Just like he did last year, Fernando Alonso gave Renault pole position at the team's home race in France, clocking a best of 1:14.412 in qualifying at Magny Cours. Toyota's Jarno Trulli will line up alongside his former teammate in second, ...
Just like he did last year, Fernando Alonso gave Renault pole position at the team's home race in France, clocking a best of 1:14.412 in qualifying at Magny Cours. Toyota's Jarno Trulli will line up alongside his former teammate in second, while McLaren's Kimi Raikkonen was third fastest but will drop ten places due to an engine change yesterday.
Toyota's Ralf Schumacher was out first, as he missed Indianapolis due to an accident in practice. The conditions were still cool and overcast as Ralf started the proceedings with a 1:15.771 and Red Bull's David Coulthard followed into second, over six tenths down. The Williams of Nick Heidfeld was slightly quicker to take the second spot.
Christian Klien was about a tenth slower than teammate Coulthard for fourth and Jacques Villeneuve was the first Sauber out. The Canadian had a very good middle sector and just scraped ahead of Ralf by seven hundredths, 1:15.699. McLaren's Juan Pablo Montoya also flew through the middle sector and clocked 1:15.406 for provisional pole.
Felipe Massa was fractionally up in the first sector then fell back through the middle, but it was enough to take the second slot from Sauber teammate Villeneuve. Mark Webber slotted his Williams into fifth, the Grove squad not having a great time so far this weekend. Takuma Sato led out for BAR and set fastest sectors across the board for 1:14.655, over seven tenths up on Montoya.
Alonso had the crowd on its feet as he took provisional pole with a 1:14.412 -- a very good lap but would he stay there with the track improving and the Ferraris last to run? Teammate Giancarlo Fisichella, the fastest man in the last practice, couldn't match Alonso's pace and slotted into third behind Sato.
Jenson Button was off the pace of the front runners and put his BAR fourth in front of Montoya. Raikkonen was up next but has to take on board the penalty for having an engine change yesterday. The McLaren man was a tenth and half off Alonso for second, so he's looking at a midfield start.
Trulli was the last of the Michelin runners that opted out of Indy, having qualified on pole in America, and was fractionally faster than Raikkonen to take second. Minardi's Patrick Friesacher, the last finisher in sixth at Indianapolis, was, unsurprisingly, the slowest yet, three and a half seconds off Alonso.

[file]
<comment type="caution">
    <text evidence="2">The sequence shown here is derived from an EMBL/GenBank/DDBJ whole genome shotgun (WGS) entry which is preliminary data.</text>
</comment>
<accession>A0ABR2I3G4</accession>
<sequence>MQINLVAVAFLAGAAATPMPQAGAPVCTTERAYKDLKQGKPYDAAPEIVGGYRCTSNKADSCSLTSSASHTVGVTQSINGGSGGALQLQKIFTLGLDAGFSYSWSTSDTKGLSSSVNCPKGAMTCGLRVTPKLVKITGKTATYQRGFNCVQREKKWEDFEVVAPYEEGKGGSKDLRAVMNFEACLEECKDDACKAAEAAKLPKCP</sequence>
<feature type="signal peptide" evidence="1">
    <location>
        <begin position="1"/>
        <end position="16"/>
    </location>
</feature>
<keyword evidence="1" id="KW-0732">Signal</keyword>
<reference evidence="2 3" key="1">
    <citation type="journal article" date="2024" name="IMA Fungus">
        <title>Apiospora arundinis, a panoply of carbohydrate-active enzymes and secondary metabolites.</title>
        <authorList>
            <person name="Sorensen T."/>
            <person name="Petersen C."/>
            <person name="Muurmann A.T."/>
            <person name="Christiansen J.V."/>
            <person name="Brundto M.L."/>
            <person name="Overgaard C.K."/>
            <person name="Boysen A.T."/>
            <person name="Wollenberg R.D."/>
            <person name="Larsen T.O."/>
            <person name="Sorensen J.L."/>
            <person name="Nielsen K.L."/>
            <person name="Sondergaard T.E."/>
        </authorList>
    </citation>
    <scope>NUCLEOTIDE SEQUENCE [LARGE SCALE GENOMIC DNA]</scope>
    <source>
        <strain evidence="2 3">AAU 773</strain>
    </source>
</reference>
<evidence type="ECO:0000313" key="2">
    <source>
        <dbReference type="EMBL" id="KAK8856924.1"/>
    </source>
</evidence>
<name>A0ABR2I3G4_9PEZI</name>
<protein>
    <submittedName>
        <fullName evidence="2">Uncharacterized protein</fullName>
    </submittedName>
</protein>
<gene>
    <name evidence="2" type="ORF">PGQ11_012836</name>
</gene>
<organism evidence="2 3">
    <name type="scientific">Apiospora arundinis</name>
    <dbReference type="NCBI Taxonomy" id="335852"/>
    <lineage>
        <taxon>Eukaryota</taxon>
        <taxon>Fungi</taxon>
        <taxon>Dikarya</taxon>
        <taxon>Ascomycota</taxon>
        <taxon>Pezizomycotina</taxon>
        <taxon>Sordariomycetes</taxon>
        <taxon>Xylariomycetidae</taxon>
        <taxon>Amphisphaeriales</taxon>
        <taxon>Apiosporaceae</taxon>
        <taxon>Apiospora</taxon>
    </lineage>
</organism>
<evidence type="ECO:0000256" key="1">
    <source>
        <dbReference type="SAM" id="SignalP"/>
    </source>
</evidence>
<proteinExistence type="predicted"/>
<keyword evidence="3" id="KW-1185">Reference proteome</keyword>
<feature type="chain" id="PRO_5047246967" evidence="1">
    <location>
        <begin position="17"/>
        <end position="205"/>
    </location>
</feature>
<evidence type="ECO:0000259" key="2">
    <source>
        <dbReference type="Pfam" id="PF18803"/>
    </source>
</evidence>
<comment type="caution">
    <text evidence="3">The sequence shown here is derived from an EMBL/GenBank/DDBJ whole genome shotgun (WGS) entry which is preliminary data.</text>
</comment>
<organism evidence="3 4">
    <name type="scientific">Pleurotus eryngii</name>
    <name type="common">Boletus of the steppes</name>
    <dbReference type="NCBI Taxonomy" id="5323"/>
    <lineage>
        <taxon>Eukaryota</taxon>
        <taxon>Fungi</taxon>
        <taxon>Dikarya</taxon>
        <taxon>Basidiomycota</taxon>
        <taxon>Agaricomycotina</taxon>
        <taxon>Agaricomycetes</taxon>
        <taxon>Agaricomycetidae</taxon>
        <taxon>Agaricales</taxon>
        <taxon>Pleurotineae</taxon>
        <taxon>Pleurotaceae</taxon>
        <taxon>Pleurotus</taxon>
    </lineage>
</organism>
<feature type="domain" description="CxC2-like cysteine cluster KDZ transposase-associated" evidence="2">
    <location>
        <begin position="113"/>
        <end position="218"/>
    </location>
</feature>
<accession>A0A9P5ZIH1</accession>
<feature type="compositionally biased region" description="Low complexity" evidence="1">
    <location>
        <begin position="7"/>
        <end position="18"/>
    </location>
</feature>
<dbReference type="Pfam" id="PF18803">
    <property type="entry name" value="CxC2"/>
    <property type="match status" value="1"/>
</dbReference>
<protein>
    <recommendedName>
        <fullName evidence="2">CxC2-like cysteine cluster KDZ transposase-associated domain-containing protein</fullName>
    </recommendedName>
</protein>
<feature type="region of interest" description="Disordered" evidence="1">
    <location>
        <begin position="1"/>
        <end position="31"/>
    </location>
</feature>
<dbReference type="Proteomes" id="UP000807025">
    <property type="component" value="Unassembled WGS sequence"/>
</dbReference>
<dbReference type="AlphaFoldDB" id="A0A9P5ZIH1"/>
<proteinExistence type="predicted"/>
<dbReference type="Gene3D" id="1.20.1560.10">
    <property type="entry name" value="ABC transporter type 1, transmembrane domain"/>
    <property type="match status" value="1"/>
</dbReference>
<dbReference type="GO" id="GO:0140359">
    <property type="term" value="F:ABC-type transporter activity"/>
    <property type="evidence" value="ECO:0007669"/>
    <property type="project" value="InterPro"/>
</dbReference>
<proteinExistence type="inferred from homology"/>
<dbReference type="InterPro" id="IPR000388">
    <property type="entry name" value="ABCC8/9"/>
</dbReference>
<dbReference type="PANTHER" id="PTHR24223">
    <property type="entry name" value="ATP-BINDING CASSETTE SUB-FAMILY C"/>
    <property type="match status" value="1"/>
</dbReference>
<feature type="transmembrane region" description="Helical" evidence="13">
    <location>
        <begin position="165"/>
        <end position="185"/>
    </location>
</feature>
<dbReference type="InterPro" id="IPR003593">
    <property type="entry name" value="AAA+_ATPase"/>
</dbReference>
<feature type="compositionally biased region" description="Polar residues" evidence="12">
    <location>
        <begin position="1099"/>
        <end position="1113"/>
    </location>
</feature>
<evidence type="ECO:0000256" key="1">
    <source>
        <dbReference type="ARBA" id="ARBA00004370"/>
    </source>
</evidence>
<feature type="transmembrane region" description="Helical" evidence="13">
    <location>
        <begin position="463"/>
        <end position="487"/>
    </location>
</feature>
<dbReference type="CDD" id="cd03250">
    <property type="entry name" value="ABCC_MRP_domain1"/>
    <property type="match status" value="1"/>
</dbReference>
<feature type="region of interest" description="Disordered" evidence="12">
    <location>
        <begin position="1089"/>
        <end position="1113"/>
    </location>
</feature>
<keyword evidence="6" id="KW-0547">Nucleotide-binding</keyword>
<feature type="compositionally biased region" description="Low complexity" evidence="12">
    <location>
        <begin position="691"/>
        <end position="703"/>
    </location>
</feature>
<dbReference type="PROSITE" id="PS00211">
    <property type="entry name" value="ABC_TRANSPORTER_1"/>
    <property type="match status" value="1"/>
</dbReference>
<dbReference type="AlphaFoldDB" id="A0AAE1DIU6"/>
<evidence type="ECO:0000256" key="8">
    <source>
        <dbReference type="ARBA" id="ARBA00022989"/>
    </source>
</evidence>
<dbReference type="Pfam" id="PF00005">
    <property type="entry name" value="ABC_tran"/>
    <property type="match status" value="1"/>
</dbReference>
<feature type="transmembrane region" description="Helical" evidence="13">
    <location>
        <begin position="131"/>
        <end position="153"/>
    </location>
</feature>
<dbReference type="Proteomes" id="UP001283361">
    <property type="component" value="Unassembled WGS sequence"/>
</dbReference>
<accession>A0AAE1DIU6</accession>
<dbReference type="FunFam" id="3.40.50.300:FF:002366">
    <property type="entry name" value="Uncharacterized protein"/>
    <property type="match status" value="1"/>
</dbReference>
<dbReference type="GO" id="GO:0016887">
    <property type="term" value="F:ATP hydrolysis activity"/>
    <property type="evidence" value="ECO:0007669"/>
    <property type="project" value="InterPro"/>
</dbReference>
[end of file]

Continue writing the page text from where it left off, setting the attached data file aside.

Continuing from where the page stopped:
His teammate Christijan Albers very nearly lost the car in the middle sector he was pushing so hard, which lost him some time. He was a few tenths slower than Friesacher. Jordan's Narain Karthikeyan also had a bit of a slide in the middle sector but was quicker to clock 15th. Teammate Tiago Monteiro split the Minardis with 17th.
The Ferraris were the final runners and Rubens Barrichello was fractionally up on Alonso through the first two sectors but he lost it all in the last to clock fifth. Michael Schumacher did a slightly better lap but could only manage fourth, so the Ferraris were surprisingly not on the front row at all.
So, Alonso put Renault on pole position at the team's home race, his third pole of the season. A good effort from Trulli to start alongside in second but Raikkonen will have to go back down to 13th. Everyone from Michael to Webber will therefore be promoted one place on the grid.
"The car has felt really good all weekend, after our work in testing last week in Jerez, and the balance was very stable on my lap, so I could attack all the way without any mistakes," said Alonso.
"Looking to tomorrow, I know that we have a good chance to improve the situation in the championship as Kimi will be starting quite far back, so I will be trying to score as many points as possible -- but I also expect Ferrari, Toyota and McLaren to be very fast."
Trulli was a little surprised to be on the front row. "I'm very happy with my lap because it was very clean and very quick," he said. "The car has been handling well all day, which I have to say was a bit of a surprise."
"Yesterday I wasn't very happy with my set-up, and we were struggling. But we changed that all around this morning, found a new direction and found a much stronger grip level. The car is working well now."
Raikkonen expects a tough race from his low grid position but is still gunning for the podium. "The car is working well, and there is really nothing more to do than wait for tomorrow to see what we can achieve in the race," he commented. "I'm confident that we have a competitive package and a strong strategy, so points and even a podium are not out of reach."
Obviously Raikkonen's demotion helped Michael a little. "We felt we could do well here and I will now be starting from third on the grid which is a good position, even though I had hoped to be fighting for pole," said the German. "Even so, this is a better position than we have found ourselves in at most of the races so far this season."
It promises to be a very interesting race tomorrow and there's no clear favourite for the win. Alonso looks good but while the Ferrari might not be up to the Renault's performance, the Scuderia is no slouch in the strategy department. Trulli in second has as much as chance as the others and there's some fast guys coming from behind the first couple of rows.
The McLarens, in particular, will be aiming to cut through the pack and the BARs have looked fairly on the pace so far this weekend. The disappointment had to be Williams, Webber and Heidfeld down in 13th and 14th. Final top eight classification: Alonso, Trulli, Raikkonen, M. Schumacher, Sato, Barrichello, Fisichella, Button.